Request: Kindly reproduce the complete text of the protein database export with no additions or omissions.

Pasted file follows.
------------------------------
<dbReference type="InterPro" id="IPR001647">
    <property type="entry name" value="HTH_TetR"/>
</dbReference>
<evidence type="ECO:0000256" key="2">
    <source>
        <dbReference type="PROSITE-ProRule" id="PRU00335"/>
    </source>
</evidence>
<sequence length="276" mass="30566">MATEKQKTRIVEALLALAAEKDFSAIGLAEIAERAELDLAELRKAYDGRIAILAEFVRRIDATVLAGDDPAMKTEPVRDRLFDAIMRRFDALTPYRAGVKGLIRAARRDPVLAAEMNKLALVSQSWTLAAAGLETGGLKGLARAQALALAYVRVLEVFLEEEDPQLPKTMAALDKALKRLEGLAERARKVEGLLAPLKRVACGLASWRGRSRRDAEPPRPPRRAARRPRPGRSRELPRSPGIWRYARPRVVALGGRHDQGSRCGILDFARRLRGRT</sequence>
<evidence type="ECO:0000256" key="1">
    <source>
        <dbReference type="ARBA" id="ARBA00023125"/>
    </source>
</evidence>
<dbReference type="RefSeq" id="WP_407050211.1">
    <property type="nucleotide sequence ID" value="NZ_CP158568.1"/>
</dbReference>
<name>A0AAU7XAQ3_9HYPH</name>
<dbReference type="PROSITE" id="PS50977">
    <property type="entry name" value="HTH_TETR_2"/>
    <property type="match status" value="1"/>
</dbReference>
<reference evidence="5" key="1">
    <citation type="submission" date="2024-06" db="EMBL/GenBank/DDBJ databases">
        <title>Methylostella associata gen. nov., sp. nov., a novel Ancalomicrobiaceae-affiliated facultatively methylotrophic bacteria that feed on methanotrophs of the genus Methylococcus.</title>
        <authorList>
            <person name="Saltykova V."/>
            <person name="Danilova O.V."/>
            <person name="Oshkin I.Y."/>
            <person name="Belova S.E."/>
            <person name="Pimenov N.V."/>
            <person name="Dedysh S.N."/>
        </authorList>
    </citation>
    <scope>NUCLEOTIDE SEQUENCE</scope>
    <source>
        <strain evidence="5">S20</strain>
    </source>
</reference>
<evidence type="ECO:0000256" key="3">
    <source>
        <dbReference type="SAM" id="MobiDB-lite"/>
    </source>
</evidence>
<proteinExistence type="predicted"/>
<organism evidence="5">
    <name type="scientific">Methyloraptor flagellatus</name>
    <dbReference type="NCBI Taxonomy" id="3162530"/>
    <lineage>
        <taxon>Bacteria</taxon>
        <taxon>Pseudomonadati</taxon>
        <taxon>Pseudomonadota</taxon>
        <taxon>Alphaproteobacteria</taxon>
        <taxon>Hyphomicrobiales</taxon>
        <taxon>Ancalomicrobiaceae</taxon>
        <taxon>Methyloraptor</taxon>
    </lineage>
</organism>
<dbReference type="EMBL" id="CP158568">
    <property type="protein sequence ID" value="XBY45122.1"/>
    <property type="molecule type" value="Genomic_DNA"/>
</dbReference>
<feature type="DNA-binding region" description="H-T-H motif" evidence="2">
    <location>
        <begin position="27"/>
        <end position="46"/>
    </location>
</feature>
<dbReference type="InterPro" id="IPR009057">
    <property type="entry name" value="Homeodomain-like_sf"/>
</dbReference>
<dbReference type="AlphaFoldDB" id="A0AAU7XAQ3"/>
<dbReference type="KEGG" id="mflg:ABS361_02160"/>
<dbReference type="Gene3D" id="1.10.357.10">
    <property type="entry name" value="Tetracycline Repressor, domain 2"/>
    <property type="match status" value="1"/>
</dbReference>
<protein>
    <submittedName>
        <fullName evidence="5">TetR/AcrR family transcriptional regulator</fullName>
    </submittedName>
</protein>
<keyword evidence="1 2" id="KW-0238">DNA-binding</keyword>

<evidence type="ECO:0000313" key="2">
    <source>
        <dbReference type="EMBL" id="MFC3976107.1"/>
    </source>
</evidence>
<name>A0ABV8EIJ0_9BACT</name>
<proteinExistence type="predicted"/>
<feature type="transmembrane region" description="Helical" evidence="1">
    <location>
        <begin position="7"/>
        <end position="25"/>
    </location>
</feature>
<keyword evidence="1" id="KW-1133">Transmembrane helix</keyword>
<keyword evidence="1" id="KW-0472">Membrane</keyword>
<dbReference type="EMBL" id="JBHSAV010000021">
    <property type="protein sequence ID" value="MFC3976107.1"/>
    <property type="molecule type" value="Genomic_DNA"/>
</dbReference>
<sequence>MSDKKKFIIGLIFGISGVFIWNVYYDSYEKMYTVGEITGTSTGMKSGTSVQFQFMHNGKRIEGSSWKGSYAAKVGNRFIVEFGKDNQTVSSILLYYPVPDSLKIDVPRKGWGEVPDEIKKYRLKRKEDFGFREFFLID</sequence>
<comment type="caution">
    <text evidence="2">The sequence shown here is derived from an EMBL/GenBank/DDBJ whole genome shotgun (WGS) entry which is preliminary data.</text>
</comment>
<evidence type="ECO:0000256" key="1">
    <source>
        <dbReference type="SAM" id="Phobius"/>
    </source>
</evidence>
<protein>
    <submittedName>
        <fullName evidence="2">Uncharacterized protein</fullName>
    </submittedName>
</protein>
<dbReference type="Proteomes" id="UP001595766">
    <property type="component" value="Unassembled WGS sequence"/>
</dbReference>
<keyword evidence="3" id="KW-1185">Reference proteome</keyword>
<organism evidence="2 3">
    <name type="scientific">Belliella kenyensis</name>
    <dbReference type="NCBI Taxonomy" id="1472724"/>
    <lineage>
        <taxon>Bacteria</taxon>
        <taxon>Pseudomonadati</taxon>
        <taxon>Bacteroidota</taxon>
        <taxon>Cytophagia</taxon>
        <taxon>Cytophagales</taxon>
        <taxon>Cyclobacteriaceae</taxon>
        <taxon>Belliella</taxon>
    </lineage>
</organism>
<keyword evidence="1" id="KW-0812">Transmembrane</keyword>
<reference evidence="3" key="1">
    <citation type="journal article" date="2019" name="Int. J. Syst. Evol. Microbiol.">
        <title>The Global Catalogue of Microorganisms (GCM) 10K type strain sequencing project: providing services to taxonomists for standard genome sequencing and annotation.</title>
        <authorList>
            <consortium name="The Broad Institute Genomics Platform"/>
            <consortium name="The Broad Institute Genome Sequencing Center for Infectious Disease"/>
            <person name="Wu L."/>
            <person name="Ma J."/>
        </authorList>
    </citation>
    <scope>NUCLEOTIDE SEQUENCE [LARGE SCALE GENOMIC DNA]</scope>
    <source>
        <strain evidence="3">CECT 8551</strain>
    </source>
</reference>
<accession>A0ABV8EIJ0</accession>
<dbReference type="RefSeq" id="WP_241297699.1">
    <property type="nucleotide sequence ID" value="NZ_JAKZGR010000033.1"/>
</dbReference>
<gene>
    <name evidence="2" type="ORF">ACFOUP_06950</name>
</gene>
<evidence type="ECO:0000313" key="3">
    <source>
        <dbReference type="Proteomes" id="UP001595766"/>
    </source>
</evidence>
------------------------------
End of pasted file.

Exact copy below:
<dbReference type="InterPro" id="IPR001647">
    <property type="entry name" value="HTH_TetR"/>
</dbReference>
<evidence type="ECO:0000256" key="2">
    <source>
        <dbReference type="PROSITE-ProRule" id="PRU00335"/>
    </source>
</evidence>
<sequence length="276" mass="30566">MATEKQKTRIVEALLALAAEKDFSAIGLAEIAERAELDLAELRKAYDGRIAILAEFVRRIDATVLAGDDPAMKTEPVRDRLFDAIMRRFDALTPYRAGVKGLIRAARRDPVLAAEMNKLALVSQSWTLAAAGLETGGLKGLARAQALALAYVRVLEVFLEEEDPQLPKTMAALDKALKRLEGLAERARKVEGLLAPLKRVACGLASWRGRSRRDAEPPRPPRRAARRPRPGRSRELPRSPGIWRYARPRVVALGGRHDQGSRCGILDFARRLRGRT</sequence>
<evidence type="ECO:0000256" key="1">
    <source>
        <dbReference type="ARBA" id="ARBA00023125"/>
    </source>
</evidence>
<dbReference type="RefSeq" id="WP_407050211.1">
    <property type="nucleotide sequence ID" value="NZ_CP158568.1"/>
</dbReference>
<name>A0AAU7XAQ3_9HYPH</name>
<dbReference type="PROSITE" id="PS50977">
    <property type="entry name" value="HTH_TETR_2"/>
    <property type="match status" value="1"/>
</dbReference>
<reference evidence="5" key="1">
    <citation type="submission" date="2024-06" db="EMBL/GenBank/DDBJ databases">
        <title>Methylostella associata gen. nov., sp. nov., a novel Ancalomicrobiaceae-affiliated facultatively methylotrophic bacteria that feed on methanotrophs of the genus Methylococcus.</title>
        <authorList>
            <person name="Saltykova V."/>
            <person name="Danilova O.V."/>
            <person name="Oshkin I.Y."/>
            <person name="Belova S.E."/>
            <person name="Pimenov N.V."/>
            <person name="Dedysh S.N."/>
        </authorList>
    </citation>
    <scope>NUCLEOTIDE SEQUENCE</scope>
    <source>
        <strain evidence="5">S20</strain>
    </source>
</reference>
<evidence type="ECO:0000256" key="3">
    <source>
        <dbReference type="SAM" id="MobiDB-lite"/>
    </source>
</evidence>
<proteinExistence type="predicted"/>
<organism evidence="5">
    <name type="scientific">Methyloraptor flagellatus</name>
    <dbReference type="NCBI Taxonomy" id="3162530"/>
    <lineage>
        <taxon>Bacteria</taxon>
        <taxon>Pseudomonadati</taxon>
        <taxon>Pseudomonadota</taxon>
        <taxon>Alphaproteobacteria</taxon>
        <taxon>Hyphomicrobiales</taxon>
        <taxon>Ancalomicrobiaceae</taxon>
        <taxon>Methyloraptor</taxon>
    </lineage>
</organism>
<dbReference type="EMBL" id="CP158568">
    <property type="protein sequence ID" value="XBY45122.1"/>
    <property type="molecule type" value="Genomic_DNA"/>
</dbReference>
<feature type="DNA-binding region" description="H-T-H motif" evidence="2">
    <location>
        <begin position="27"/>
        <end position="46"/>
    </location>
</feature>
<dbReference type="InterPro" id="IPR009057">
    <property type="entry name" value="Homeodomain-like_sf"/>
</dbReference>
<dbReference type="AlphaFoldDB" id="A0AAU7XAQ3"/>
<dbReference type="KEGG" id="mflg:ABS361_02160"/>
<dbReference type="Gene3D" id="1.10.357.10">
    <property type="entry name" value="Tetracycline Repressor, domain 2"/>
    <property type="match status" value="1"/>
</dbReference>
<protein>
    <submittedName>
        <fullName evidence="5">TetR/AcrR family transcriptional regulator</fullName>
    </submittedName>
</protein>
<keyword evidence="1 2" id="KW-0238">DNA-binding</keyword>

<evidence type="ECO:0000313" key="2">
    <source>
        <dbReference type="EMBL" id="MFC3976107.1"/>
    </source>
</evidence>
<name>A0ABV8EIJ0_9BACT</name>
<proteinExistence type="predicted"/>
<feature type="transmembrane region" description="Helical" evidence="1">
    <location>
        <begin position="7"/>
        <end position="25"/>
    </location>
</feature>
<keyword evidence="1" id="KW-1133">Transmembrane helix</keyword>
<keyword evidence="1" id="KW-0472">Membrane</keyword>
<dbReference type="EMBL" id="JBHSAV010000021">
    <property type="protein sequence ID" value="MFC3976107.1"/>
    <property type="molecule type" value="Genomic_DNA"/>
</dbReference>
<sequence>MSDKKKFIIGLIFGISGVFIWNVYYDSYEKMYTVGEITGTSTGMKSGTSVQFQFMHNGKRIEGSSWKGSYAAKVGNRFIVEFGKDNQTVSSILLYYPVPDSLKIDVPRKGWGEVPDEIKKYRLKRKEDFGFREFFLID</sequence>
<comment type="caution">
    <text evidence="2">The sequence shown here is derived from an EMBL/GenBank/DDBJ whole genome shotgun (WGS) entry which is preliminary data.</text>
</comment>
<evidence type="ECO:0000256" key="1">
    <source>
        <dbReference type="SAM" id="Phobius"/>
    </source>
</evidence>
<protein>
    <submittedName>
        <fullName evidence="2">Uncharacterized protein</fullName>
    </submittedName>
</protein>
<dbReference type="Proteomes" id="UP001595766">
    <property type="component" value="Unassembled WGS sequence"/>
</dbReference>
<keyword evidence="3" id="KW-1185">Reference proteome</keyword>
<organism evidence="2 3">
    <name type="scientific">Belliella kenyensis</name>
    <dbReference type="NCBI Taxonomy" id="1472724"/>
    <lineage>
        <taxon>Bacteria</taxon>
        <taxon>Pseudomonadati</taxon>
        <taxon>Bacteroidota</taxon>
        <taxon>Cytophagia</taxon>
        <taxon>Cytophagales</taxon>
        <taxon>Cyclobacteriaceae</taxon>
        <taxon>Belliella</taxon>
    </lineage>
</organism>
<keyword evidence="1" id="KW-0812">Transmembrane</keyword>
<reference evidence="3" key="1">
    <citation type="journal article" date="2019" name="Int. J. Syst. Evol. Microbiol.">
        <title>The Global Catalogue of Microorganisms (GCM) 10K type strain sequencing project: providing services to taxonomists for standard genome sequencing and annotation.</title>
        <authorList>
            <consortium name="The Broad Institute Genomics Platform"/>
            <consortium name="The Broad Institute Genome Sequencing Center for Infectious Disease"/>
            <person name="Wu L."/>
            <person name="Ma J."/>
        </authorList>
    </citation>
    <scope>NUCLEOTIDE SEQUENCE [LARGE SCALE GENOMIC DNA]</scope>
    <source>
        <strain evidence="3">CECT 8551</strain>
    </source>
</reference>
<accession>A0ABV8EIJ0</accession>
<dbReference type="RefSeq" id="WP_241297699.1">
    <property type="nucleotide sequence ID" value="NZ_JAKZGR010000033.1"/>
</dbReference>
<gene>
    <name evidence="2" type="ORF">ACFOUP_06950</name>
</gene>
<evidence type="ECO:0000313" key="3">
    <source>
        <dbReference type="Proteomes" id="UP001595766"/>
    </source>
</evidence>